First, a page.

Tuesday, April 7, 2009

Arab league values

Arab League's selective silence
April 4, 2009
THERE WAS nothing new about the rifts and contradictions on display at this week's Arab League summit in the small Gulf state of Qatar. Indeed, fretting about the cost of Arab disunity has been a frequent refrain at such meetings. Sure enough, Arab leaders in Qatar disagreed so profoundly on how to deal with Iran that they passed over this key question in silence. But they did find common ground on another central issue: condemning the indictment of President Omar al-Bashir of Sudan by the International Criminal Court.
On both issues, the summit only made a bad situation worse.
The dignitaries could not find a way to talk about Iran, even though some Arab states say it is their top security concern. Leaders of Egypt, Jordan, and Saudi Arabia have expressed alarm about Iran's projection of influence into the Arab world, even alleging that the first loyalty of all Shi'ites is always to Iran.
But Iran also has Arab allies and clients. Qatar itself has cordial relations with the Islamic Republic. Syria's President Bashar Assad has developed significant political, military, and financial links to Iran.
Egypt's President Hosni Mubarak stayed away from the summit because Qatar had castigated Egypt's refusal to open the Rafah crossing from Gaza into Egypt during the Israeli attack on Hamas this past winter. Hamas receives money, arms, and political support from Iran. To Mubarak, Hamas represents a two-fold danger - both as a protégé of Iran and as the Palestinian offshoot of the Muslim Brotherhood in Egypt, his primary domestic political opposition.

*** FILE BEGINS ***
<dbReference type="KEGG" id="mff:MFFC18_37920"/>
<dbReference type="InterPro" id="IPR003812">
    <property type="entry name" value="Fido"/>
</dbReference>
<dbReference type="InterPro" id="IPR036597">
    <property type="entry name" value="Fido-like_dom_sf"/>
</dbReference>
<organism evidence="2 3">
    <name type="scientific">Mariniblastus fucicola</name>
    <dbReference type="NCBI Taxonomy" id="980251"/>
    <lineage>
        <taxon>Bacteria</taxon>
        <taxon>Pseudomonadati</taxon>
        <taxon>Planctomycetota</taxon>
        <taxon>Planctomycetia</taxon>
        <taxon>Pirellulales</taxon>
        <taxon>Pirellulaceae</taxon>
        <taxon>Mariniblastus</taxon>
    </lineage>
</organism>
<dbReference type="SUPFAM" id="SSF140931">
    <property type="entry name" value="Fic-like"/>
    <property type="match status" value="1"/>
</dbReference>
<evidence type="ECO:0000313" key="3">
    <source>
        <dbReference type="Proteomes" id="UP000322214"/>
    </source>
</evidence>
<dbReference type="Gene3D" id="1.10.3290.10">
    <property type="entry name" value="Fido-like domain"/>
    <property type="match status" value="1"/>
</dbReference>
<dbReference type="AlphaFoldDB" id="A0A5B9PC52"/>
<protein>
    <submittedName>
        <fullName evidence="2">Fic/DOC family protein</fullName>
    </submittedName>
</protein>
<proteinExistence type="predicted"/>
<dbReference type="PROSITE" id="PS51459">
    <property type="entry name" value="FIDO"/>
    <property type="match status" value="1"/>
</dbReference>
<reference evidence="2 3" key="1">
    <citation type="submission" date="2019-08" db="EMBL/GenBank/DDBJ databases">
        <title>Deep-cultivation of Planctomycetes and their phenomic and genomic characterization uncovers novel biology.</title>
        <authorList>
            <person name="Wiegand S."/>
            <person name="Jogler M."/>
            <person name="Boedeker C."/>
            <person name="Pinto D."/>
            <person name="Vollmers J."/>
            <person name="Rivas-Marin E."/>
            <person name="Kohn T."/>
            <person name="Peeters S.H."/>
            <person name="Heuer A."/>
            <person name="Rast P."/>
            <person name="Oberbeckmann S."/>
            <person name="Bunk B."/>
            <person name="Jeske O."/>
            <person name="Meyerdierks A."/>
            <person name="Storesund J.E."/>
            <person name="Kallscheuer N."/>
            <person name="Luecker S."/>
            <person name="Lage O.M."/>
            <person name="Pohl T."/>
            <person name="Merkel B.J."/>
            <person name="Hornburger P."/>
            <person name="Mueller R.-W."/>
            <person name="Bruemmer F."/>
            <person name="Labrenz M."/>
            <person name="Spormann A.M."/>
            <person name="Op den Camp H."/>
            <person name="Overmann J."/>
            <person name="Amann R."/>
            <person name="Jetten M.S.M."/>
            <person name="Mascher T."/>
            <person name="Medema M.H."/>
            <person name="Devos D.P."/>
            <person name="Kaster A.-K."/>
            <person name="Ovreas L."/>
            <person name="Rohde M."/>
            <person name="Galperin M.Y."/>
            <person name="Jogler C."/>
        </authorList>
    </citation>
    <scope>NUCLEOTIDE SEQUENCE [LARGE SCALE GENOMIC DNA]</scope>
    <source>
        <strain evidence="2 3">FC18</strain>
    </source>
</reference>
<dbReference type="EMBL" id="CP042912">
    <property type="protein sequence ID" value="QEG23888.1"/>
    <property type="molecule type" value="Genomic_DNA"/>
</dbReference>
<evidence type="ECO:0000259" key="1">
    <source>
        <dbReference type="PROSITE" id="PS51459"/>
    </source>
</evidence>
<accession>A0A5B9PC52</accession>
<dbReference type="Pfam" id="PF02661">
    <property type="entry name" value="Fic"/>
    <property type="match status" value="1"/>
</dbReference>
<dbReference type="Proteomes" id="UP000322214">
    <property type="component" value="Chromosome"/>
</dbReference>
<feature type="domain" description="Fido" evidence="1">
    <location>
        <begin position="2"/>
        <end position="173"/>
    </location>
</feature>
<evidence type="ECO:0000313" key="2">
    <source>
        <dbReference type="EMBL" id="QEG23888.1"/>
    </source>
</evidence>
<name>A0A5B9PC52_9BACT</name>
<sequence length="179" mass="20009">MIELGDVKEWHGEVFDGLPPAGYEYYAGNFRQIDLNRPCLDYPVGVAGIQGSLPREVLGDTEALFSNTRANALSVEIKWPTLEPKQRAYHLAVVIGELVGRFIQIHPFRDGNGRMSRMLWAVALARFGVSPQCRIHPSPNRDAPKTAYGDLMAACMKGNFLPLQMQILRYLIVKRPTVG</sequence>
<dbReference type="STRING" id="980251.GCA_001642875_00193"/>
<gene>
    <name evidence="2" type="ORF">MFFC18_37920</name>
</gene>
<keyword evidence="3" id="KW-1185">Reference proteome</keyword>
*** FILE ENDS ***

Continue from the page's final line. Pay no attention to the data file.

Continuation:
Other Arab anxieties about Iran were also suppressed at the summit. Some leaders there oscillate between their fear that Iran will become a nuclear power and a worry that President Obama might somehow reach an accommodation with Tehran at the expense of Arab interests. These anxieties could not be broached because doing so would reveal the depth of Arab disunity.
Assad made the case for a selective silence about Iran by saying, "Inventing imaginary enemies in our region, to replace Israel as the only enemy, means helping Israel."
But neither Assad nor the joint statement issued at the summit's conclusion was silent on the ICC arrest warrant for Sudan's Bashir, who is wanted for crimes against humanity in Darfur. They expressed solidarity with Bashir and rejected what Assad called the court's "fabricated accusations." And while the Arab leaders in Qatar were united in defending Bashir, 4 million Muslim men, women, and children in Darfur were at risk of perishing because the Sudanese tyrant chased international aid organizations from the region. This is not the unity the Arab states ought to seek.

No comments: